Financial Times Travel Unravelled

The Cult Shop - Opium
By Avril Groom

Financial Times artcile on OpiumFinancial Times artcile on Opium and Tracy Kitching

The massive stone columns and antique arches in the burgundy-framed window of Opium give a hint of the treasures within. For packed inside are the spoils of owner Tracy Kitching's travels on the Indian sub-continent, covering a huge range from gold-embroidered sari-silk notebooks at £1.95 to reclaimed architectural antiques at £1,000.

Oriental furniture and textiles are currently wildly fashionable but Kitching spotted the trend early. Having given up her job as a PA eight years ago to travel in northern India with her sister, she found amazing antique wooden furniture in Jodhpur, a historic centre for trade on the spice route and still a hive of antique dealers. 'My sister bought and shipped a table and it started a gem of an idea,' she says. 'I spent two years researching to find reliable small dealers who seek out only top-quality objects and untapped areas of the market like salvaged stonework from ruined buildings.'

Six years ago she set up shop next to Vivien Westwood's World's End on the King's Road. The rough-hewn exposed brick, pale colour washed walls and dark wood floor suit the colourful melange of silk and leather, wood and stone. An ogee-arched niche contains carved stone pieces and candles; the 'Opium Den' features a velvet sofa scattered with Kitching's own-designed silk and velvet cushions (from £48).

Customers including Charlie Watts, Ringo Star, John Hurt and Kay Saatchi enjoy a leisurely browse, for every shelf turns up fresh treasures. Big pieces such as a colonial wooden bed with mosquito net frame (£995, voile curtains, £45), a restrung antique carved charpoi (£425) or two painted stone columns from a temple (£995) form the stage set for the smaller items - carved brass cooking dishes made from old bell metal (£65-800), marble lotus plates and bowls (from £22), a basket of carved blocks for fabric printing (from £12). And on the walls are clever improvisations - a mirror made from an antique window (£395), bookshelves made from intricately carved doorway (£1.350).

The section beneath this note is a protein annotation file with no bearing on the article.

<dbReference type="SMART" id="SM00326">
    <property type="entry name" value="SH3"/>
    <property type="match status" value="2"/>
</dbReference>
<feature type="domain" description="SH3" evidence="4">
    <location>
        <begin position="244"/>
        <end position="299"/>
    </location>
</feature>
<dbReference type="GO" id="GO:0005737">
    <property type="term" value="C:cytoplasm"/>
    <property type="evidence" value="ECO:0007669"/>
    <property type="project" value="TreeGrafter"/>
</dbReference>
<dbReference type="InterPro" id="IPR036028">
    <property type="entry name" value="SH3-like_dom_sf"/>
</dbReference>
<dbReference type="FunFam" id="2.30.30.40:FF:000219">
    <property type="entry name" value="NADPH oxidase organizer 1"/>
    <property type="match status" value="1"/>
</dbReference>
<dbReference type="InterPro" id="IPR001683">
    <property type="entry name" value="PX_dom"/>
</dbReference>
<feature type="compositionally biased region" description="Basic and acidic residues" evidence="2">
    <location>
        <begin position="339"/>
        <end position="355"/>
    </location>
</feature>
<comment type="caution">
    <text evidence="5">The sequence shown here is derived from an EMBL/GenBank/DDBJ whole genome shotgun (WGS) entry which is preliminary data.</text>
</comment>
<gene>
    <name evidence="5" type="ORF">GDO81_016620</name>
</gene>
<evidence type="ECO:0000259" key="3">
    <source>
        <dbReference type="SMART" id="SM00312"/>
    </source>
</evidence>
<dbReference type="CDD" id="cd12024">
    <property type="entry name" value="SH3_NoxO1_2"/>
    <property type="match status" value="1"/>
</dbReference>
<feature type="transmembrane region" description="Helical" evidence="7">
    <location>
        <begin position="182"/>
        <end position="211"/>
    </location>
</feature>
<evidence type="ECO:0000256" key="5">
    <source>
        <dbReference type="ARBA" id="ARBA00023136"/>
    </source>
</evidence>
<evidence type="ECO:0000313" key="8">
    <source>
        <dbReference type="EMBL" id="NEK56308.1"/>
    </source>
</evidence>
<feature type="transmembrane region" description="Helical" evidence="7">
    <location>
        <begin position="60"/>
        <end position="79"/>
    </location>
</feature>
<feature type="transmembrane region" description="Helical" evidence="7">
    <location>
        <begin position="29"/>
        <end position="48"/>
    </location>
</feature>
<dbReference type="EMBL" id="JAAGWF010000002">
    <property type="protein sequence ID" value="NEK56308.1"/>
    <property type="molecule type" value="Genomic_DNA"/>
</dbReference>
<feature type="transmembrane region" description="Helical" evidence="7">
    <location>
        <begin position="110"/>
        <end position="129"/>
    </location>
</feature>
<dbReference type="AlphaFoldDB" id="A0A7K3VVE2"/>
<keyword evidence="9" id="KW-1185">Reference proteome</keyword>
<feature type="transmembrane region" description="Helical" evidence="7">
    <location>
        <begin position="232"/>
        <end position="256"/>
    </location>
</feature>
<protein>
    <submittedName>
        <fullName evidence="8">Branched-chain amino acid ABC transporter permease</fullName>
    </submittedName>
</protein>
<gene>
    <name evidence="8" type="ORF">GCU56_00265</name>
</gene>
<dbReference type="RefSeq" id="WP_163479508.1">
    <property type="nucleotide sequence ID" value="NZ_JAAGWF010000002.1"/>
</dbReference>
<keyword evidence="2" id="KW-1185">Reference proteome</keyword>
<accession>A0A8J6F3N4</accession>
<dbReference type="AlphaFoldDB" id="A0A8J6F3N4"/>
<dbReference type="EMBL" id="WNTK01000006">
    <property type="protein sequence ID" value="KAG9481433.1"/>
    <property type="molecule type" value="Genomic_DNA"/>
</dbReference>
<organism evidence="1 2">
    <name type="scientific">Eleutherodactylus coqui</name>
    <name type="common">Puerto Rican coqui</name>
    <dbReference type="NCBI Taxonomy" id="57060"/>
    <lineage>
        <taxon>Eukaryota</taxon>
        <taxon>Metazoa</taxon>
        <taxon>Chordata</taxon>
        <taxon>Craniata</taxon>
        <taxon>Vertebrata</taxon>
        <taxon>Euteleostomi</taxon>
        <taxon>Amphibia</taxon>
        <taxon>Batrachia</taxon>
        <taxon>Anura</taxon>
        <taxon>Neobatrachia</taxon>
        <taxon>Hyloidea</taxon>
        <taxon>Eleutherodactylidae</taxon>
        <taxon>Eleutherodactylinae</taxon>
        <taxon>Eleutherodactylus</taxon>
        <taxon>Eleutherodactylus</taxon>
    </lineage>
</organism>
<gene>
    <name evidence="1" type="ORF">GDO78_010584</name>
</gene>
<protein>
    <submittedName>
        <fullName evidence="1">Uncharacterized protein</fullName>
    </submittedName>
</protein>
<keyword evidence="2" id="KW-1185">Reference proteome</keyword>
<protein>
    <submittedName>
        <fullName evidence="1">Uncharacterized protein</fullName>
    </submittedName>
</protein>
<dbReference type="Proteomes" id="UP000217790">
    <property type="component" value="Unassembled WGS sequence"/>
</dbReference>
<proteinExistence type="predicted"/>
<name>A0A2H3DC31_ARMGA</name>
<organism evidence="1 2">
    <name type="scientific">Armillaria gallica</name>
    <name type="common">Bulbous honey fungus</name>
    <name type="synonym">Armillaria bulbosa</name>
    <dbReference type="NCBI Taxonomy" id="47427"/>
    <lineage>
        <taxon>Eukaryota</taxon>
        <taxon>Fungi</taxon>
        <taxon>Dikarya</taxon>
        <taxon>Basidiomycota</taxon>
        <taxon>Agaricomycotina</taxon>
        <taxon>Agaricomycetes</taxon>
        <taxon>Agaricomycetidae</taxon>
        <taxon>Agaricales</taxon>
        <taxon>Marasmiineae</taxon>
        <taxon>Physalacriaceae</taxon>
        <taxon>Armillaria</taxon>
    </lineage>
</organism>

Kitching spends two five-week trips in India a year buying and working on her own designs: a lovely range of semiprecious jewellery (from £20); cotton or silk tunics and kaftans finely embroidered with chikankari work (from £68); children's kaftan pyjamas (£25); and cotton (from £85) and silk (from (£120) skirts in delicate tie-dye bandhani work. There are also brilliant quilted cotton Pakistani throws based on colonial British chintzes (from £195), and antique wedding saris embroidered with gold (from £195).

Kitching sources mainly in Rajasthan and Delhi but there is so much trade there that items come from all over, from stone carvings of the elephant god Ganesh from Varanasi (£295), to French-colonial antique hand-painted porcelain drawer handles from Pondicherry (£12 each). All wonderful objects, many with travellers' tales to match.